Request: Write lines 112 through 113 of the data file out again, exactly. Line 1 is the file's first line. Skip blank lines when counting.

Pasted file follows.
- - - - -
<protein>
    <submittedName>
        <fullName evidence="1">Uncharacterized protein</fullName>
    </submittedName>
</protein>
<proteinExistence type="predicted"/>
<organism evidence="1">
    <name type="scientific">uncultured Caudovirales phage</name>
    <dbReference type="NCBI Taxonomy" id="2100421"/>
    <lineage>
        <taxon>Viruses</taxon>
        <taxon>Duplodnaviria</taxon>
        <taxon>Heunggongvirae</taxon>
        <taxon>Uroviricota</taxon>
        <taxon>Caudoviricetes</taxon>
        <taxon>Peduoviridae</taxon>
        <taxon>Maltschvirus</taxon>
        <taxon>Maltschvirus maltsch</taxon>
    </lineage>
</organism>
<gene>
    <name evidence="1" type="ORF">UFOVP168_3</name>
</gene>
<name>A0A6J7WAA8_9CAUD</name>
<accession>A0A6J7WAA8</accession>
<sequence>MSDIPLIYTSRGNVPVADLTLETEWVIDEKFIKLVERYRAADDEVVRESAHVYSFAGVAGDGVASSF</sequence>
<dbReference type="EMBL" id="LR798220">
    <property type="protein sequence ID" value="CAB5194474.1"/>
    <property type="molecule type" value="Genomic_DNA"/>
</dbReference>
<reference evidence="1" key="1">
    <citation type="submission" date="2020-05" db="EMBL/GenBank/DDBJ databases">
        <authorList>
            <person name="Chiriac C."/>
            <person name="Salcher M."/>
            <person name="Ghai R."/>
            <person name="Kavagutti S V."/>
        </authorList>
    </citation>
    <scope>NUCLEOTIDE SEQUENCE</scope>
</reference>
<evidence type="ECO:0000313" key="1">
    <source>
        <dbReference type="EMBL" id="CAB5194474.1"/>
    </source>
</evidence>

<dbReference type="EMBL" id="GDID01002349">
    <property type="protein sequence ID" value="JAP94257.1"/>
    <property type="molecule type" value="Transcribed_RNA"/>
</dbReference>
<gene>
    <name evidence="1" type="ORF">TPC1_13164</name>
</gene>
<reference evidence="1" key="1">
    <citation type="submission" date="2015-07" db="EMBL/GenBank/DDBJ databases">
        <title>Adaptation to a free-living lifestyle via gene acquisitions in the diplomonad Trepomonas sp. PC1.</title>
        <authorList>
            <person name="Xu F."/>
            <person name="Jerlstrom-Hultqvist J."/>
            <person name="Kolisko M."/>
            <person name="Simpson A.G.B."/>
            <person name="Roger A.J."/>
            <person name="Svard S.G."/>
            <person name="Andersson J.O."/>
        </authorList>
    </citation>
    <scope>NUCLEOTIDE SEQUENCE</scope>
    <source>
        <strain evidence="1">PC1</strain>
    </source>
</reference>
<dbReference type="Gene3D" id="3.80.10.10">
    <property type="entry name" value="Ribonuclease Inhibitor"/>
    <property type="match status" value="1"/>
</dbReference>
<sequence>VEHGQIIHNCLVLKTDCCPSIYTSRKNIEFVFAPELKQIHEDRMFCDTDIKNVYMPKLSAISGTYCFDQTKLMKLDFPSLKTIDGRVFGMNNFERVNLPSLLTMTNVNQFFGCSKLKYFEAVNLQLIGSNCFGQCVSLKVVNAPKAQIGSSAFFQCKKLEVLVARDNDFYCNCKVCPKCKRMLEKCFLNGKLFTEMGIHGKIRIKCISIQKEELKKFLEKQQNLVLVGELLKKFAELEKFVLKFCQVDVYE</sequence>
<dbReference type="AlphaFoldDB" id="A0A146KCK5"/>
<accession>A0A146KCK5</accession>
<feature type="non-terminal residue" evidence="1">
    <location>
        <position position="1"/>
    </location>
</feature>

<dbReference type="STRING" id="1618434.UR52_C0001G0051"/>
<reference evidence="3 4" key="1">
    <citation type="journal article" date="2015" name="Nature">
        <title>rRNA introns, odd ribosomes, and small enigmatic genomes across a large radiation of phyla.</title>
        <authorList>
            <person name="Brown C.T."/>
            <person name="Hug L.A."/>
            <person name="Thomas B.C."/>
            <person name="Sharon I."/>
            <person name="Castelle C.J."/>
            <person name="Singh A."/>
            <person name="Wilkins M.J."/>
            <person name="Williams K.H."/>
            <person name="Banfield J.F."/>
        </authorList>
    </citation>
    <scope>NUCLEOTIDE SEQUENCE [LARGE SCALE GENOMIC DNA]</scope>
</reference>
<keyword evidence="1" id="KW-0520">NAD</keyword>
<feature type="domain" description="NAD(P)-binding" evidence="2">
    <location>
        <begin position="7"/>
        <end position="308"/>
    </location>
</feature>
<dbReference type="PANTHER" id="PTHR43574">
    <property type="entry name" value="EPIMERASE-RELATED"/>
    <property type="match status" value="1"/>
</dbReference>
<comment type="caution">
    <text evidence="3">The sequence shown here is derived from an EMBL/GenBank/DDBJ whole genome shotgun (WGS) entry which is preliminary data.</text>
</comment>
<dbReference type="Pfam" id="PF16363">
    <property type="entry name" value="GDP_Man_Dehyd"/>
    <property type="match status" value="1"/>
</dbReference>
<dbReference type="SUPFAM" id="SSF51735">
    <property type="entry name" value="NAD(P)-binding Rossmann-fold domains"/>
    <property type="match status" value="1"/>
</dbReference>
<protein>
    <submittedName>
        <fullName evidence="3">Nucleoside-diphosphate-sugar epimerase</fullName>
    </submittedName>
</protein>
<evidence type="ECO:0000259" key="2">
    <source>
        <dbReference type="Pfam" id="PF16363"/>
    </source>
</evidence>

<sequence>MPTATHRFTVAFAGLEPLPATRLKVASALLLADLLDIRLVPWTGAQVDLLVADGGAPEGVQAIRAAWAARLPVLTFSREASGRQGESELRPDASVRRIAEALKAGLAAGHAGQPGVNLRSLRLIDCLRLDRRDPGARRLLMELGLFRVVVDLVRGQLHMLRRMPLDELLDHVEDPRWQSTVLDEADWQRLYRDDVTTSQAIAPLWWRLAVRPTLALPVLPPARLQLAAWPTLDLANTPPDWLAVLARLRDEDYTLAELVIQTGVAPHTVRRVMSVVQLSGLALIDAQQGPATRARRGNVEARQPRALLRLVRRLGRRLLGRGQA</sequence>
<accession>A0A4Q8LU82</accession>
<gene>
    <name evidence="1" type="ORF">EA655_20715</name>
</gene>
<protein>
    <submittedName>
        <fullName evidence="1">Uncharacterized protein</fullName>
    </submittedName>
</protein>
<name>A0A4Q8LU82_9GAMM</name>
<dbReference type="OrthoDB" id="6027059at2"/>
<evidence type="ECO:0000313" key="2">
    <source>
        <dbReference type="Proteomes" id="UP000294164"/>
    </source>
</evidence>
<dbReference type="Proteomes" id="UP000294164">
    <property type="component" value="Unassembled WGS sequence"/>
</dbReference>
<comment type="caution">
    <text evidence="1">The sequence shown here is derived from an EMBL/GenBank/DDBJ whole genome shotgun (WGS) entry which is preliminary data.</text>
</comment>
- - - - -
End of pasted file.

</dbReference>
<comment type="caution">